Spitzer also strives to make a positive impact on his local community at MIT through his work. He participated in activities ranging from physical education to the arts, and everything in between. He joined the student organization MCG, the MIT Consulting Group, solving real-world business problems for clients. Spitzer is also a member of the Phi Delta Theta fraternity, where he served as vice president for three semesters and introduced an initiative to prioritize inclusivity and mental health awareness. And, he joined MIT’s lighting design group, which he says exposed him to new entirely new communities of artists and engineers.  

Spitzer has been fond of traveling since he was a child. He recalls taking trips with his family often, visiting historical and global landmarks. In the past four years he has embarked on multiple study abroad and work experiences through MISTI and is enthusiastic about the unexpected places his internships have taken him. He has spent time in the U.K., Brazil, and South Africa, and will be studying in Denmark this semester.

In Brazil, Spitzer helped to develop and teach a materials science program and class. He says it was exciting to share the subjects of polymers, recycling, and sustainability with students in a different part of the world. In South Africa, Spitzer interned for the Mzansi Meat Co. (now Newform Foods), which he came across by surprise after searching for companies that were making cultured meat products.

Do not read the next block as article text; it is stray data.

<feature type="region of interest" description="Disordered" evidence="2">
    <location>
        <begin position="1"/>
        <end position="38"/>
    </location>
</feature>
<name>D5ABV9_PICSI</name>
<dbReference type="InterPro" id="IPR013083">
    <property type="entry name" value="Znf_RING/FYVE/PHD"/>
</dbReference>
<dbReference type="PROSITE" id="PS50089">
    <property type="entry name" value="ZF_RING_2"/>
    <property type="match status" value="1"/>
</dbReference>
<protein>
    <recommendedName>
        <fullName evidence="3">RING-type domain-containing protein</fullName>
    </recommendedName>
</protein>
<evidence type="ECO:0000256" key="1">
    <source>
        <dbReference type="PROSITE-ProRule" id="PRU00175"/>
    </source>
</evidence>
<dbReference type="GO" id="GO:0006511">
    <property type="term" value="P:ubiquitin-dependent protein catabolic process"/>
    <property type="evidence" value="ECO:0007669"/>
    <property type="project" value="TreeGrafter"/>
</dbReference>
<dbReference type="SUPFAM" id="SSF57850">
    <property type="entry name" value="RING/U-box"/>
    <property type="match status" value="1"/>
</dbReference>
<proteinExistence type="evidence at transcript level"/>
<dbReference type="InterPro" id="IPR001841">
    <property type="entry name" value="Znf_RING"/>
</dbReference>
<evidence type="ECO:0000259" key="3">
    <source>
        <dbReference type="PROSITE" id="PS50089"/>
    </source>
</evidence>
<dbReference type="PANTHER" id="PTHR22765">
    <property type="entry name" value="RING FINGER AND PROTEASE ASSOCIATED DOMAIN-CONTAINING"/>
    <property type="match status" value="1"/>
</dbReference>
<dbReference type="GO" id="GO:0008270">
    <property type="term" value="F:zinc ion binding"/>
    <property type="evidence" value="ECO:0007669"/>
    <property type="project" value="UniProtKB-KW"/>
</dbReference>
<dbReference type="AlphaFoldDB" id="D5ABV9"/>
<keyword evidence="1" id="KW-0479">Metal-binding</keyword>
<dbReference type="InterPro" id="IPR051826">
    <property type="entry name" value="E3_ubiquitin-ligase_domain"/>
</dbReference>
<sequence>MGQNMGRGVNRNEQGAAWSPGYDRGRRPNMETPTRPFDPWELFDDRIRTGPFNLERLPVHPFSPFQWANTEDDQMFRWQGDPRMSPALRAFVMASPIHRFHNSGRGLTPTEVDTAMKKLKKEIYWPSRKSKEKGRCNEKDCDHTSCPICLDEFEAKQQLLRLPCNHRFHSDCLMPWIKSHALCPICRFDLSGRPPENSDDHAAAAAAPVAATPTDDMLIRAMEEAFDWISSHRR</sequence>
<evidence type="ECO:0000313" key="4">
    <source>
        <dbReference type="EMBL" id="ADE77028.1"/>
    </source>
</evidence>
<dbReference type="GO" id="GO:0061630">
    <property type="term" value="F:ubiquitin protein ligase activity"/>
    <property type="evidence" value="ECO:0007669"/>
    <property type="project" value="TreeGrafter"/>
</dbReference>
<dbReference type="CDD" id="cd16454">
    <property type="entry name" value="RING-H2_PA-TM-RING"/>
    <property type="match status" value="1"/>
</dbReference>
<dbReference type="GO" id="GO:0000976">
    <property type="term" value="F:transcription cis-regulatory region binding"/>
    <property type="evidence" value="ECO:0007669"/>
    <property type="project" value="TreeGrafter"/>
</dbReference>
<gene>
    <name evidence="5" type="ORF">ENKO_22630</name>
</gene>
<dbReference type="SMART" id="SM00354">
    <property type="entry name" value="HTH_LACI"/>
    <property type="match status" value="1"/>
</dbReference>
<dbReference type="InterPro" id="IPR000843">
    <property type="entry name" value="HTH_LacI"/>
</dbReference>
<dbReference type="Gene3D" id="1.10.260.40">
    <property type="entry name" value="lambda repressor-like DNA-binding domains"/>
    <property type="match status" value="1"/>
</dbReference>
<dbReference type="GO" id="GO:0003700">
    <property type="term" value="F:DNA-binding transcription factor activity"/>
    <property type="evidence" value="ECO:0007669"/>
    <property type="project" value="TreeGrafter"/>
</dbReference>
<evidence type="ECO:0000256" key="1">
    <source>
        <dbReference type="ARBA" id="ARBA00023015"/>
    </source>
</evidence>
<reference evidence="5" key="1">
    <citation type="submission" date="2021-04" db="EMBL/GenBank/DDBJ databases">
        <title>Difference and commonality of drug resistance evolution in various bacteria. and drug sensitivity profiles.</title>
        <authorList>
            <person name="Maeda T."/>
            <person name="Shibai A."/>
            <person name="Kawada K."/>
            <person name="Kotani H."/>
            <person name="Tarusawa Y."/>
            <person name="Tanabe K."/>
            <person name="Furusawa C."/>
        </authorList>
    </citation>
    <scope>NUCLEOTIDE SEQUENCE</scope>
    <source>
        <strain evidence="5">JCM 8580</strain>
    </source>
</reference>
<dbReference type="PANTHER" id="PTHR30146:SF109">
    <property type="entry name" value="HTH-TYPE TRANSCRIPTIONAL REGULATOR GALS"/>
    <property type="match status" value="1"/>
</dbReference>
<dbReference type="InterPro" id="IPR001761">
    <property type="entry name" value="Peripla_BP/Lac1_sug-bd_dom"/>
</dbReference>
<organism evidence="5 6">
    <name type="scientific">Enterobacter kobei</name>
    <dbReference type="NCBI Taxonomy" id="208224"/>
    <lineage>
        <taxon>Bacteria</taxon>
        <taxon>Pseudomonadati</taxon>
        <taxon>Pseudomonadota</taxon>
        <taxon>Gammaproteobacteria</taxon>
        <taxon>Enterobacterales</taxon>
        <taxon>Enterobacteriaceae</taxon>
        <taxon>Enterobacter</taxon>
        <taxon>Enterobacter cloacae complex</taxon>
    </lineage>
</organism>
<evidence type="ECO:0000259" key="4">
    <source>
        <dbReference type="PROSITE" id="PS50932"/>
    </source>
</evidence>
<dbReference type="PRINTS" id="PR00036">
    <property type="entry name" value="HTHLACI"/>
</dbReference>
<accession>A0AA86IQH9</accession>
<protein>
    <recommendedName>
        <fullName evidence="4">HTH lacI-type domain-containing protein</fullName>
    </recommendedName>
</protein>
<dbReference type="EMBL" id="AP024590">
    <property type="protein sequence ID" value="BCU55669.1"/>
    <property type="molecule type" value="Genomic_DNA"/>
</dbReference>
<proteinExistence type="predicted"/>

Spitzer’s longest-running research project involves working with mycelium, the root systems of mushrooms and pictured here, to improve and alter the growth of the material for use in 3D printing. Photo: Jodi Hilton

Pirates at MIT

Spurred by MIT’s physical education requirements, Spitzer has found a passion for several sports activities. Sailing, for example, has become one of his favorite hobbies. “It’s super cool that we have a chance to do these crazy things,” he says when referring to his time spent taking out sailboats to practice for his sailing class on the Charles River.

Sailing is one of four physical education classes needed to obtain the MIT Pirate Certificate, an incentive that encourages participation in MIT’s P.E. offerings. Spitzer pursued this achievement, enrolling in archery, rifle, and fencing classes over several semesters. The diverse course selection allowed for unexpected discoveries. “I was surprised and blown away by how much the rifle practice was an exercise in thought, focus, and meditation,” he says. “It was very different than I expected, in a very pleasant way.”

Ice skating is another discovery Spitzer made through his four required gym classes. He has taken many more classes by now though since they are “super fun.” Beginning as a nervous newcomer with no experience, Spitzer now takes an intermediate skating class where he develops his skills in turns and speed skating.

Spitzer also enjoys recreational cycling and indoor rock climbing in his spare time, as well as yoga and dancing. He has taken multiple dance classes in his time at MIT and has been a member of the organization MIT DanceTroupe for four years.

Whether in the kitchen, lab, or gym, Spitzer has found a robust community in all corners of the MIT campus and beyond. Rather than choosing one area of focus, Spitzer states the most integral aspect of his student experience at MIT was getting a taste for everything: “You just try things out here. You learn the things you love or the things you hate, and get to do something really cool along the way.”